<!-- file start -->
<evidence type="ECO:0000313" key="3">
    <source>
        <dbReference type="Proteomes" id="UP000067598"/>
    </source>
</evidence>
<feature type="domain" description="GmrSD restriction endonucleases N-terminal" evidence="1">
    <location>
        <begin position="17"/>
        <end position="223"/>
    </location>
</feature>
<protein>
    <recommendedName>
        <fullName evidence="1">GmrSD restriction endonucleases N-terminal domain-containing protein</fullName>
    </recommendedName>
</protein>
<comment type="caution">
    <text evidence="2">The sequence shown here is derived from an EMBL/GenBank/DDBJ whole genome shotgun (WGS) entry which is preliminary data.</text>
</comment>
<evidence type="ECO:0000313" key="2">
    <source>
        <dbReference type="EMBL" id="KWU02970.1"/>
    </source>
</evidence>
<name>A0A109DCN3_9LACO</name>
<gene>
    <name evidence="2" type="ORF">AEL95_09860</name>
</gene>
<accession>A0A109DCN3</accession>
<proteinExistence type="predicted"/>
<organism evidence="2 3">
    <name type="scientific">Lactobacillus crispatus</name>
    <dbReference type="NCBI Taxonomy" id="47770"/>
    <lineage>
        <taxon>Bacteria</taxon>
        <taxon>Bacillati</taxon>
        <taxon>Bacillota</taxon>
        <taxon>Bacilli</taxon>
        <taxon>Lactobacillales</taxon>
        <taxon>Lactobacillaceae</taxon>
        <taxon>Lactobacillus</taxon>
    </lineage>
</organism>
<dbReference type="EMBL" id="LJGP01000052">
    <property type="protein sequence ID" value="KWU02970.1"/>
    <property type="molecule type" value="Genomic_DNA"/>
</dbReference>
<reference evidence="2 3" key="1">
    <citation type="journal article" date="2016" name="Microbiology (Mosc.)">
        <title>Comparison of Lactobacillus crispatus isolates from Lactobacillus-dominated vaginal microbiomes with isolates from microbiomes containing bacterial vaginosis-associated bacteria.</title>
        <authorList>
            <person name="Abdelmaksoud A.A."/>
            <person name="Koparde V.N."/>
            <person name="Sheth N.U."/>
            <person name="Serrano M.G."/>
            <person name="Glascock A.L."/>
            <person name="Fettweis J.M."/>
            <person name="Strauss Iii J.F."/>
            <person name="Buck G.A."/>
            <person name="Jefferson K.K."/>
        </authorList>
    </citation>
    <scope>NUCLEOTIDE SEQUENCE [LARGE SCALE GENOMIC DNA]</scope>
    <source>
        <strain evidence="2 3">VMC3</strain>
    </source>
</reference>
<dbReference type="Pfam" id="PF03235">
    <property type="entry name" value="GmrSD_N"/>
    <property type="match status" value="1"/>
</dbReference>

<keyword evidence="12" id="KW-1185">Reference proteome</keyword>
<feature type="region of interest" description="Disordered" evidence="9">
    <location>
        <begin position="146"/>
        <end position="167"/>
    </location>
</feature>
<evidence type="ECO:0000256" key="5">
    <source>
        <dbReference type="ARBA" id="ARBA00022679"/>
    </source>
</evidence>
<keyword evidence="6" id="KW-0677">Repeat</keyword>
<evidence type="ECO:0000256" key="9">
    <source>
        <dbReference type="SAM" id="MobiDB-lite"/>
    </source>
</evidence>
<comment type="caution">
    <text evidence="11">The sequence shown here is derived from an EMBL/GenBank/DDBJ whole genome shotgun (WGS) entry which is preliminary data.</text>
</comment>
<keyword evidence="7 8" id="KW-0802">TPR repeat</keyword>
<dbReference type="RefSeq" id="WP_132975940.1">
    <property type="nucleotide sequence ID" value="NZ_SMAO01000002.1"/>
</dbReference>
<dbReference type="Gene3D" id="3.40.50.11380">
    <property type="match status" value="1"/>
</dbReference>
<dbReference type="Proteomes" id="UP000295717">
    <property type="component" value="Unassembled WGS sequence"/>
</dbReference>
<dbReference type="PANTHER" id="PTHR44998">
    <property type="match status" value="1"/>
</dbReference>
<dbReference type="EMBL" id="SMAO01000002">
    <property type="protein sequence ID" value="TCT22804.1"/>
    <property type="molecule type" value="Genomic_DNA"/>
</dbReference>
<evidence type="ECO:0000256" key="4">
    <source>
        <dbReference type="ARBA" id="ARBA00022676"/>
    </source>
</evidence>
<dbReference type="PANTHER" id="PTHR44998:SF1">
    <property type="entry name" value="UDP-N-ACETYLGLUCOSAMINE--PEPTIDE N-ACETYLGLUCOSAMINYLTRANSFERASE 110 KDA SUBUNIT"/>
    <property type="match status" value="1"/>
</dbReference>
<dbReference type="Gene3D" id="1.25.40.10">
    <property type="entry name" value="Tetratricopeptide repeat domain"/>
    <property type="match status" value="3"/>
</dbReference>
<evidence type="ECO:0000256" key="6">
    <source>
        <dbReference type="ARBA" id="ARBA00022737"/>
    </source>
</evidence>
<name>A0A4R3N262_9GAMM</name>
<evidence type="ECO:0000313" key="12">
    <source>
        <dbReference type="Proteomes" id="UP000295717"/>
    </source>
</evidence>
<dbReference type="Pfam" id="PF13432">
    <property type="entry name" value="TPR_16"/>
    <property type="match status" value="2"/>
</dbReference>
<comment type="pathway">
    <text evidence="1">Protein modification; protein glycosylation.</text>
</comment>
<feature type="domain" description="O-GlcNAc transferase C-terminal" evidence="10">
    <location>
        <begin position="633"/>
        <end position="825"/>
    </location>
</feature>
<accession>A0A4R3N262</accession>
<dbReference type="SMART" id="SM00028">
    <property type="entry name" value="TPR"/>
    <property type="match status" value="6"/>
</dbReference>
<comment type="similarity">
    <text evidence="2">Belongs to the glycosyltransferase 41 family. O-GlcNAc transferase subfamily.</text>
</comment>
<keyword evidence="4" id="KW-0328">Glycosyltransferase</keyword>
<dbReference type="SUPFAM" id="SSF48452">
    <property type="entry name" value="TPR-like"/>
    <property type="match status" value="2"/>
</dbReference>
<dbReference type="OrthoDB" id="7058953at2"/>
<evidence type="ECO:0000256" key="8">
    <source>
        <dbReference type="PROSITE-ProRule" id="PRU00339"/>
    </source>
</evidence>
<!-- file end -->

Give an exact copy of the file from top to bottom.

<evidence type="ECO:0000313" key="3">
    <source>
        <dbReference type="Proteomes" id="UP000067598"/>
    </source>
</evidence>
<feature type="domain" description="GmrSD restriction endonucleases N-terminal" evidence="1">
    <location>
        <begin position="17"/>
        <end position="223"/>
    </location>
</feature>
<protein>
    <recommendedName>
        <fullName evidence="1">GmrSD restriction endonucleases N-terminal domain-containing protein</fullName>
    </recommendedName>
</protein>
<comment type="caution">
    <text evidence="2">The sequence shown here is derived from an EMBL/GenBank/DDBJ whole genome shotgun (WGS) entry which is preliminary data.</text>
</comment>
<evidence type="ECO:0000313" key="2">
    <source>
        <dbReference type="EMBL" id="KWU02970.1"/>
    </source>
</evidence>
<name>A0A109DCN3_9LACO</name>
<gene>
    <name evidence="2" type="ORF">AEL95_09860</name>
</gene>
<accession>A0A109DCN3</accession>
<proteinExistence type="predicted"/>
<organism evidence="2 3">
    <name type="scientific">Lactobacillus crispatus</name>
    <dbReference type="NCBI Taxonomy" id="47770"/>
    <lineage>
        <taxon>Bacteria</taxon>
        <taxon>Bacillati</taxon>
        <taxon>Bacillota</taxon>
        <taxon>Bacilli</taxon>
        <taxon>Lactobacillales</taxon>
        <taxon>Lactobacillaceae</taxon>
        <taxon>Lactobacillus</taxon>
    </lineage>
</organism>
<dbReference type="EMBL" id="LJGP01000052">
    <property type="protein sequence ID" value="KWU02970.1"/>
    <property type="molecule type" value="Genomic_DNA"/>
</dbReference>
<reference evidence="2 3" key="1">
    <citation type="journal article" date="2016" name="Microbiology (Mosc.)">
        <title>Comparison of Lactobacillus crispatus isolates from Lactobacillus-dominated vaginal microbiomes with isolates from microbiomes containing bacterial vaginosis-associated bacteria.</title>
        <authorList>
            <person name="Abdelmaksoud A.A."/>
            <person name="Koparde V.N."/>
            <person name="Sheth N.U."/>
            <person name="Serrano M.G."/>
            <person name="Glascock A.L."/>
            <person name="Fettweis J.M."/>
            <person name="Strauss Iii J.F."/>
            <person name="Buck G.A."/>
            <person name="Jefferson K.K."/>
        </authorList>
    </citation>
    <scope>NUCLEOTIDE SEQUENCE [LARGE SCALE GENOMIC DNA]</scope>
    <source>
        <strain evidence="2 3">VMC3</strain>
    </source>
</reference>
<dbReference type="Pfam" id="PF03235">
    <property type="entry name" value="GmrSD_N"/>
    <property type="match status" value="1"/>
</dbReference>

<keyword evidence="12" id="KW-1185">Reference proteome</keyword>
<feature type="region of interest" description="Disordered" evidence="9">
    <location>
        <begin position="146"/>
        <end position="167"/>
    </location>
</feature>
<evidence type="ECO:0000256" key="5">
    <source>
        <dbReference type="ARBA" id="ARBA00022679"/>
    </source>
</evidence>
<keyword evidence="6" id="KW-0677">Repeat</keyword>
<evidence type="ECO:0000256" key="9">
    <source>
        <dbReference type="SAM" id="MobiDB-lite"/>
    </source>
</evidence>
<comment type="caution">
    <text evidence="11">The sequence shown here is derived from an EMBL/GenBank/DDBJ whole genome shotgun (WGS) entry which is preliminary data.</text>
</comment>
<keyword evidence="7 8" id="KW-0802">TPR repeat</keyword>
<dbReference type="RefSeq" id="WP_132975940.1">
    <property type="nucleotide sequence ID" value="NZ_SMAO01000002.1"/>
</dbReference>
<dbReference type="Gene3D" id="3.40.50.11380">
    <property type="match status" value="1"/>
</dbReference>
<dbReference type="Proteomes" id="UP000295717">
    <property type="component" value="Unassembled WGS sequence"/>
</dbReference>
<dbReference type="PANTHER" id="PTHR44998">
    <property type="match status" value="1"/>
</dbReference>
<dbReference type="EMBL" id="SMAO01000002">
    <property type="protein sequence ID" value="TCT22804.1"/>
    <property type="molecule type" value="Genomic_DNA"/>
</dbReference>
<evidence type="ECO:0000256" key="4">
    <source>
        <dbReference type="ARBA" id="ARBA00022676"/>
    </source>
</evidence>
<dbReference type="PANTHER" id="PTHR44998:SF1">
    <property type="entry name" value="UDP-N-ACETYLGLUCOSAMINE--PEPTIDE N-ACETYLGLUCOSAMINYLTRANSFERASE 110 KDA SUBUNIT"/>
    <property type="match status" value="1"/>
</dbReference>
<dbReference type="Gene3D" id="1.25.40.10">
    <property type="entry name" value="Tetratricopeptide repeat domain"/>
    <property type="match status" value="3"/>
</dbReference>
<evidence type="ECO:0000256" key="6">
    <source>
        <dbReference type="ARBA" id="ARBA00022737"/>
    </source>
</evidence>
<name>A0A4R3N262_9GAMM</name>
<evidence type="ECO:0000313" key="12">
    <source>
        <dbReference type="Proteomes" id="UP000295717"/>
    </source>
</evidence>
<dbReference type="Pfam" id="PF13432">
    <property type="entry name" value="TPR_16"/>
    <property type="match status" value="2"/>
</dbReference>
<comment type="pathway">
    <text evidence="1">Protein modification; protein glycosylation.</text>
</comment>
<feature type="domain" description="O-GlcNAc transferase C-terminal" evidence="10">
    <location>
        <begin position="633"/>
        <end position="825"/>
    </location>
</feature>
<accession>A0A4R3N262</accession>
<dbReference type="SMART" id="SM00028">
    <property type="entry name" value="TPR"/>
    <property type="match status" value="6"/>
</dbReference>
<comment type="similarity">
    <text evidence="2">Belongs to the glycosyltransferase 41 family. O-GlcNAc transferase subfamily.</text>
</comment>
<keyword evidence="4" id="KW-0328">Glycosyltransferase</keyword>
<dbReference type="SUPFAM" id="SSF48452">
    <property type="entry name" value="TPR-like"/>
    <property type="match status" value="2"/>
</dbReference>
<dbReference type="OrthoDB" id="7058953at2"/>
<evidence type="ECO:0000256" key="8">
    <source>
        <dbReference type="PROSITE-ProRule" id="PRU00339"/>
    </source>
</evidence>